It isn’t something that the EU would particularly welcome being extended to another country as EU deals have to be ratified by all 27 member states.

However, given the impasse that has been reached on the protocol, there may be merit in the UK and EU exploring if they could develop bespoke arrangements that do not neatly fit within any particular model.

In relation to managing the land border between the EU and UK on the island of Ireland, the preferred option is to have Northern Ireland participating in the EU single market.

The challenge is to find a way that allows it to participate fully in the UK single market at the same time without compromising the EU single market in the process.

This would require the EU diluting its redline to some extent on border controls but, realistically, there is no option short of excluding Northern Ireland from the EU single market.

The EU found out that while it may have negotiated what it wanted in the Brexit withdrawal agreement and protocol, it meant little when dependent on the UK to enforce it.

Necessity encourages pragmatism

If the UK and EU cannot find a solution to the protocol, then the entire trade deal becomes vulnerable.

As the EU–US trade spat around Boeing and Airbus illustrated, selective penalty tariffs are imposed by one of the aggrieved parties followed by retaliatory tariffs.

These are extremely political and are targeted where pain will be experienced by senior political figures or where there is a vulnerability.

Nothing is more vulnerable in such a scenario as Irish beef and cheddar sales to the UK, which would be liable to in excess of €1bn of tariffs if full tariffs were applied.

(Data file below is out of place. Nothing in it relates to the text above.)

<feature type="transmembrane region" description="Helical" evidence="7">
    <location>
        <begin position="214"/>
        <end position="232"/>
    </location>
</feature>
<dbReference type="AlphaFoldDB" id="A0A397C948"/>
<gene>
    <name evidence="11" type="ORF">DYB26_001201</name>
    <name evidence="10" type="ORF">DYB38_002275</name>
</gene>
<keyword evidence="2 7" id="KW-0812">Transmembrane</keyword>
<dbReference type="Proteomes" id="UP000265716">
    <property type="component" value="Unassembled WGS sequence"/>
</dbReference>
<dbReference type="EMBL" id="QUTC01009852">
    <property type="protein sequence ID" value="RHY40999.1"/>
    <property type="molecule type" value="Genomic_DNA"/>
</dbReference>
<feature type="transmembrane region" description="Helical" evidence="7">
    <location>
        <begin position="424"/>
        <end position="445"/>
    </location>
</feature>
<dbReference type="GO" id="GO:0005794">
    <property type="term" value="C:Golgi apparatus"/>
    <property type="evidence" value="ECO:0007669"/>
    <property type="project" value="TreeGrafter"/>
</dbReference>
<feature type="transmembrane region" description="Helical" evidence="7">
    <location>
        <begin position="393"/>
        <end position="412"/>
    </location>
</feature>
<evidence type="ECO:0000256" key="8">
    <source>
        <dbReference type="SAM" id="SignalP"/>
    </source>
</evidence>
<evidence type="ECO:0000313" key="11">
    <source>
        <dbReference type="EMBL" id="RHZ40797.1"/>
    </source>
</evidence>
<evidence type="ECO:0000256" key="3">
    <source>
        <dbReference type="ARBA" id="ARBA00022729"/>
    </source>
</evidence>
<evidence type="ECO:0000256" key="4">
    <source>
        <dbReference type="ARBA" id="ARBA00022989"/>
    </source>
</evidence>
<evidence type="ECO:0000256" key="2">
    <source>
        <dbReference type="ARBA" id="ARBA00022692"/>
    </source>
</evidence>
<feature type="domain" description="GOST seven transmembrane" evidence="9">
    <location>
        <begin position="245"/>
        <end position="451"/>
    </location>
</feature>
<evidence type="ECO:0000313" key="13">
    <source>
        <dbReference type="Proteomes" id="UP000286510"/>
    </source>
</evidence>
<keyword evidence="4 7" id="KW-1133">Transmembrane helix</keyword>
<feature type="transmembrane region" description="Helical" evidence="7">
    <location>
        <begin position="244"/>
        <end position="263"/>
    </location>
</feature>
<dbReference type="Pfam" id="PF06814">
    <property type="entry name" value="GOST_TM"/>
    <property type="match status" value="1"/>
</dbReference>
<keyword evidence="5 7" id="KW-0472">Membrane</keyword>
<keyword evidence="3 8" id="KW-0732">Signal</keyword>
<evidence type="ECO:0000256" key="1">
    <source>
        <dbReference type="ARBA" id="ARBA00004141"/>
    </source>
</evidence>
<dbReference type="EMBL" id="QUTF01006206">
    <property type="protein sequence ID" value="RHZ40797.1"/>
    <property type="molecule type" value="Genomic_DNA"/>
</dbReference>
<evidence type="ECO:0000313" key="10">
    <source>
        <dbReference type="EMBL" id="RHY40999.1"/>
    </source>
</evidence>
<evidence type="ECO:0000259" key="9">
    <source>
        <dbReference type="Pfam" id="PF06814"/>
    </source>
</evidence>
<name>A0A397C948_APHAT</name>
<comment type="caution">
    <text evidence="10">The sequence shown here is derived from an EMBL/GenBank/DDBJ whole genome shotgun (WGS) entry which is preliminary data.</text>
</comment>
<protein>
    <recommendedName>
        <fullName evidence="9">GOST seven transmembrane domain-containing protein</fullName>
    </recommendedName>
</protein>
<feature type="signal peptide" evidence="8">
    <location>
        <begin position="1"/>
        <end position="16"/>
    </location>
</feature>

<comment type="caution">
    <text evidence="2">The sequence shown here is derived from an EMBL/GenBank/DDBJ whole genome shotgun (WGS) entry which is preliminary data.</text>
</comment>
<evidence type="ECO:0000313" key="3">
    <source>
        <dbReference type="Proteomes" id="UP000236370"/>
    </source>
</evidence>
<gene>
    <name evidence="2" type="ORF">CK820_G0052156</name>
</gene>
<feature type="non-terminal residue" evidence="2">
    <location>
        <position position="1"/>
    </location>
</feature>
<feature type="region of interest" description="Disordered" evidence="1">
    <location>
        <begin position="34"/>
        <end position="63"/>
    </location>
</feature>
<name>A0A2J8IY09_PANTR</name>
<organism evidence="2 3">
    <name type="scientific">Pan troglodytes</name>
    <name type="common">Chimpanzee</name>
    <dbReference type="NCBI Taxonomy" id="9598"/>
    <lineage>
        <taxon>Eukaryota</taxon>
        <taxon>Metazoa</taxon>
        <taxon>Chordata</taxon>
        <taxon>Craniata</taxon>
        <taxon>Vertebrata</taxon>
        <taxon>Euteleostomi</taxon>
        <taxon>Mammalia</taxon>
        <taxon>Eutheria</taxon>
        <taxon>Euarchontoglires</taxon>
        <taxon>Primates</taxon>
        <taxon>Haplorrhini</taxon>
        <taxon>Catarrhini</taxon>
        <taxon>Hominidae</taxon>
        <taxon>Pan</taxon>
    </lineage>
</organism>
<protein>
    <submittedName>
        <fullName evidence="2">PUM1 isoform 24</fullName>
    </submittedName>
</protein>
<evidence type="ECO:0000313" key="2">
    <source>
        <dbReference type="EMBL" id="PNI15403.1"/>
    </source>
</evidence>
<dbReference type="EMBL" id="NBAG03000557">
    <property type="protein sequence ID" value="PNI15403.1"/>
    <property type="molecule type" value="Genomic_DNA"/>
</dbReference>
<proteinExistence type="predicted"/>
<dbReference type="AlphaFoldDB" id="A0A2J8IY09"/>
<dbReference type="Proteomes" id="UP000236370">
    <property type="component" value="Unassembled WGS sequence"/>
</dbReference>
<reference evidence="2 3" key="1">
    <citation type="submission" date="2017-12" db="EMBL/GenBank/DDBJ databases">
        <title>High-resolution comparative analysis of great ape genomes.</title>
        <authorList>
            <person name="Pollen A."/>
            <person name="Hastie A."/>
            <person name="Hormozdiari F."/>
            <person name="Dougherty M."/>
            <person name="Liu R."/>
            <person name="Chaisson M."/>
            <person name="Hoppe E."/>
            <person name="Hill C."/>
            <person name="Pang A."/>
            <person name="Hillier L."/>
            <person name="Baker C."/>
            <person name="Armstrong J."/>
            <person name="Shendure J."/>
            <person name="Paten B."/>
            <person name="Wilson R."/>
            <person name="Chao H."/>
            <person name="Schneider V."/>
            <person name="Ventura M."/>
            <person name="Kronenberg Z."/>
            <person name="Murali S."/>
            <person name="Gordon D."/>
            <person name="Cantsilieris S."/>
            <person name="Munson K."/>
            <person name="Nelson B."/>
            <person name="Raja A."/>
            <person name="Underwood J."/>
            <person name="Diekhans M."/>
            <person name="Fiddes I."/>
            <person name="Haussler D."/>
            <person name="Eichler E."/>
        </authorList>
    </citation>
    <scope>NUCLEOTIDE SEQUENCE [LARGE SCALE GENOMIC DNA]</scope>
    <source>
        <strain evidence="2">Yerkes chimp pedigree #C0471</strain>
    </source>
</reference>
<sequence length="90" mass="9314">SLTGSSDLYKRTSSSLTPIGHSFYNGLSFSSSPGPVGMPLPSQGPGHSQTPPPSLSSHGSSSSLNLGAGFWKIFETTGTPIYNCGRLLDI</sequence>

However, the better mood music between the UK and EU under the current prime minister, coupled with the severe difficulties in the UK economy suggests that there is little desire for making the trade position worse as it would be if selective tariffs were introduced in a dispute.

Getting a workable solution to managing the single markets on the island of Ireland in the form of a rebranded protocol is the key that can begin to unlock a series of arrangements to free up non-tariff barriers to trade between the UK and wider EU.

If these can be done in bitesized pieces by this UK government and its successor, a situation could be arrived at where the UK would have a series of bilateral agreements with the EU in much the same way that Switzerland currently has though it could never be described as a Swiss-style model.

Until there is a settled post-Brexit relationship between the EU and UK, Irish beef and cheddar remain exposed to a potential €1bn tariff bill and inevitable fall out on farmers.

While this risk remains theoretical with a general view that it would never come to pass, it is easy to be complacent.

The first direct experience of what Brexit feels like for the UK electorate was when it discovered roaming charges again in 2022 on their continental holidays.

So far, Irish farmers have had no real consequences from Brexit but until the protocol is solved and the TCA is on a sound footing, the risk remains.

  • EU-UK trade spat could cost Irish farmers €1bn.
  • UK could participate in single market, but UK Labour Party, as well as government, has ruled out a return to single market or customs union.
  • Customs union not an option with UK trade deals.
  • UK government estimates Brexit cost of 4% to economy.
  • Australian trade deal to increase UK GDP by 0.08%.
  • Former UK agriculture minister ridicules UK-Australia deal.